D

west Houston, TX(Zone 9a)

Allium canadense var fraseri

This is a native Texas bulb--Allium canadense var fraseri which I think holds a lot of actual garden potential for all of Texas and all of the southern US as well. This one is definitely not the very common, weedy, bulbil-spitting, invasive seed-spitting, common form of this species which can be seen here:
http://davesgarden.com/guides/pf/showimage/35774/

What's nice about it is its delicate, does not form bulbils or spit seeds and when it melts down, it disappears all at once. I think it would look good nestled in around short scutellaria's such as the native S resinosa or other pink or blue small flowered, short, spring annuals or perennials. My kid used to be into what I loosely call "yard art" when she was younger--now I just use them to mark some bulbs I don't want to accidentally disturb later in the year. Height of the foliage stays about 5", bloom scapes at about 10-12". They are not at their peak yet, but you can see a good close-up shot here and above on this thread:
http://davesgarden.com/guides/pf/showimage/149155/

Another, more impressive native TX allium is sending up buds now too--but I'll show you that one when its actually blooming. Both of them should work anywhere in the state of Texas--wet or dry--north or south--and in my opinion, should be used everywhere in the southern US. I'm proud of our native Texas bulbs!

Josephine, Arlington, TX(Zone 8a)

Me too, I know that you are doing a lot of work with them and that is great.

Lebanon, OR

OK finally am getting this sticky white flower posted and hope someone knows what it is for sure, or for the presentation it will be a white sticky wild flower found near Natural Bridge Cave.:) hee hee

Josephine, Arlington, TX(Zone 8a)

Well the picture is not very clear, but I think this may be it,
Macoun's cudweed, Pseudognaphalium macounii
one of the Cudweeds also called Everlastings;
http://www.wildflower.org/plants/result.php?id_plant=PSMA11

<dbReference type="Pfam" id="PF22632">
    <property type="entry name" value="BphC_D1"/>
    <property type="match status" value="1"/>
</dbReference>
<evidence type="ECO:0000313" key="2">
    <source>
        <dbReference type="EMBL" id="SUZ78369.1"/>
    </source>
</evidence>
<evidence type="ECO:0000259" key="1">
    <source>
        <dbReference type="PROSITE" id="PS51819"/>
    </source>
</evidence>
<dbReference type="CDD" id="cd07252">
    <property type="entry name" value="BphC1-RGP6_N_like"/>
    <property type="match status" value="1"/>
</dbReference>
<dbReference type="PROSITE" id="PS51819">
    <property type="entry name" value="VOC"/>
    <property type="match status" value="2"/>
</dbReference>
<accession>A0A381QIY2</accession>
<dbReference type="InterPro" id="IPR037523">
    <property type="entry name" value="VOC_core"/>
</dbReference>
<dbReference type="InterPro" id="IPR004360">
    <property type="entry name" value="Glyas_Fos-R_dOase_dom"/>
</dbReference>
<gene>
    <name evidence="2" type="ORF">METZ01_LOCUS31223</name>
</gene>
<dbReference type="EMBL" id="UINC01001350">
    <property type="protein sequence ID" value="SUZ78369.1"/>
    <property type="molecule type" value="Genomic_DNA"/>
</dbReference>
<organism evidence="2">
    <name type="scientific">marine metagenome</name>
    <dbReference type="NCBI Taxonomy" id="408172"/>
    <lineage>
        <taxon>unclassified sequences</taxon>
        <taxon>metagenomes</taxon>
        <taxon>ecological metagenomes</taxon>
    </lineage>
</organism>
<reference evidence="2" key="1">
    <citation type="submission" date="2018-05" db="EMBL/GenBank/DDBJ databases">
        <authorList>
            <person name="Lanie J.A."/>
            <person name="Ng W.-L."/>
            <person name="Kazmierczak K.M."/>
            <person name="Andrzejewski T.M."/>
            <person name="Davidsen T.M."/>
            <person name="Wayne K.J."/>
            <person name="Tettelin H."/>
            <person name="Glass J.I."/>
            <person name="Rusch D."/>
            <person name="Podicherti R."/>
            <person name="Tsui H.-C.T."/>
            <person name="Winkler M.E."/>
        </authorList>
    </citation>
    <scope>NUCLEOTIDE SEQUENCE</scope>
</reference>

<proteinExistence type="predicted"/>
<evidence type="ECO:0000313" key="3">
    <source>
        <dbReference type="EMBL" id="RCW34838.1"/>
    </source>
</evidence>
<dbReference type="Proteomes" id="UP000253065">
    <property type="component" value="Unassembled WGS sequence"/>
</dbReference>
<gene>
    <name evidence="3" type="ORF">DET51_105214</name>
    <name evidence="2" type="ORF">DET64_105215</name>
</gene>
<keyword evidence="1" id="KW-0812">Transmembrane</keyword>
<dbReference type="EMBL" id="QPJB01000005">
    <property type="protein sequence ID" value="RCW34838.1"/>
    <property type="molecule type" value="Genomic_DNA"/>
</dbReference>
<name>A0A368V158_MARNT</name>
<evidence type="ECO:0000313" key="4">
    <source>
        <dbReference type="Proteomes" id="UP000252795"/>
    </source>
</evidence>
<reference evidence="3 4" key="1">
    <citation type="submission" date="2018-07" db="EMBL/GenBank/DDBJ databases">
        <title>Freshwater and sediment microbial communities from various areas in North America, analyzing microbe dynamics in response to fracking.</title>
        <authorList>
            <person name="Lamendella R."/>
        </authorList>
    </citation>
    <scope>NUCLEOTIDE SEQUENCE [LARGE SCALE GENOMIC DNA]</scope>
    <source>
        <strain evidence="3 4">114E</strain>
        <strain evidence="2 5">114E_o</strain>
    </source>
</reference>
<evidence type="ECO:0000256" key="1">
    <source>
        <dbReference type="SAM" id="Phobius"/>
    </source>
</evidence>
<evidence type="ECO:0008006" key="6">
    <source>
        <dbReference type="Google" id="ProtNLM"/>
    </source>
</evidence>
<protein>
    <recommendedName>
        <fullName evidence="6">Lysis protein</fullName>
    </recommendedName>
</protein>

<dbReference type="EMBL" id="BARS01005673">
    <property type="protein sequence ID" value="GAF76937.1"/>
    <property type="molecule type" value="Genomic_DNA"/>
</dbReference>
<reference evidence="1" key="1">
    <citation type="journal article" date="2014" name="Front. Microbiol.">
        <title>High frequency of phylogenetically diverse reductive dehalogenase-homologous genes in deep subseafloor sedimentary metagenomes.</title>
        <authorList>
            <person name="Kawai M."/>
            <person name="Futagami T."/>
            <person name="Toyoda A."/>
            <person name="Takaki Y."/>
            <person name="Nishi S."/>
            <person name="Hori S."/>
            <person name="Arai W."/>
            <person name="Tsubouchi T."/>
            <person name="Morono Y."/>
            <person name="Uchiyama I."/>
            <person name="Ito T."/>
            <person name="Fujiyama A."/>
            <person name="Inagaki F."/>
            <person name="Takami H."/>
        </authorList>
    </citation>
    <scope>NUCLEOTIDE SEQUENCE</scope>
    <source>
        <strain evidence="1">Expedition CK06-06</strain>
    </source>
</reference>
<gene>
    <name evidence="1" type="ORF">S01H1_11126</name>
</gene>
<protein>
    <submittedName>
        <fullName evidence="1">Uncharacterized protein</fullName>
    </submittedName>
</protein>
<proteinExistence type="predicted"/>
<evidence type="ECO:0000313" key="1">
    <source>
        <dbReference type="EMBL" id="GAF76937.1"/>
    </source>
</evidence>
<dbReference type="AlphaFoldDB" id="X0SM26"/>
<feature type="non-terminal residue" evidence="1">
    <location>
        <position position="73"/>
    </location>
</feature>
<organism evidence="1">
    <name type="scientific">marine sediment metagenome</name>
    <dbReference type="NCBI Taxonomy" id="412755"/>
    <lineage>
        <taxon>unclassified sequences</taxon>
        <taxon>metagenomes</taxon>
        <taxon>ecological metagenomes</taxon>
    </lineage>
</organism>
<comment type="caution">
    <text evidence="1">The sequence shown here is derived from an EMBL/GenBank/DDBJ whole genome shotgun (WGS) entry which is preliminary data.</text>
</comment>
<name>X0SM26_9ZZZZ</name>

Josephine.

west Houston, TX(Zone 9a)

Allium texanum

‘Texas False Garlic’ or ‘White King’ or ‘Texas Wild Onion’

A robust upland species native to seepy, wet situations such as swales and bottomlands, in alkaline clay soil from the hills of Central Texas to Oklahoma. Many flowered dome-shaped umbels (60-100) of chalk white starry flowers with green ovaries appear in late spring (usually during the first months of May) on scapes nearly 2’ tall. The robust foliage is distinctive, being flat, about ½" wide, glaucous, blue, and spiraling. It needs to be well watered while flowering or the buds will abort. This is one of the two largest flowering native Texas wild alliums and was differentiated from Allium canadense var fraseri in 1990 by Thad Howard. Prior to this it was considered Allium canadense var fraseri (yet another strain) but if you grow both of these alliums, like I do, they are as different as night and day with a distinctively different set of physical and ecological characteristics.

Easy to grow, undemanding, drought tolerant (but will appreciate late summer moisture while dormant); an excellent candidate for mixing in the border with daylilies or other late-spring blooming natives and perennials. Good for growing from zones 5-9.

This one shows a group in various stages of opening up and still in bud.

west Houston, TX(Zone 9a)

Allium texanum

‘Texas False Garlic’ or ‘White King’ or ‘Texas Wild Onion’

This is a close-up of the bloom.

PlantFiles:
http://davesgarden.com/guides/pf/go/78505/

edited to change the fact I used a different picture for the PlantFiles which changed this caption.



This message was edited May 13, 2008 9:37 PM

Josephine, Arlington, TX(Zone 8a)

Very nice Debbie.

west Houston, TX(Zone 9a)

thank you Josephine
=)

TAYLOR, TX(Zone 8a)

Can anyone identify this plant? You can see it alot along our highways.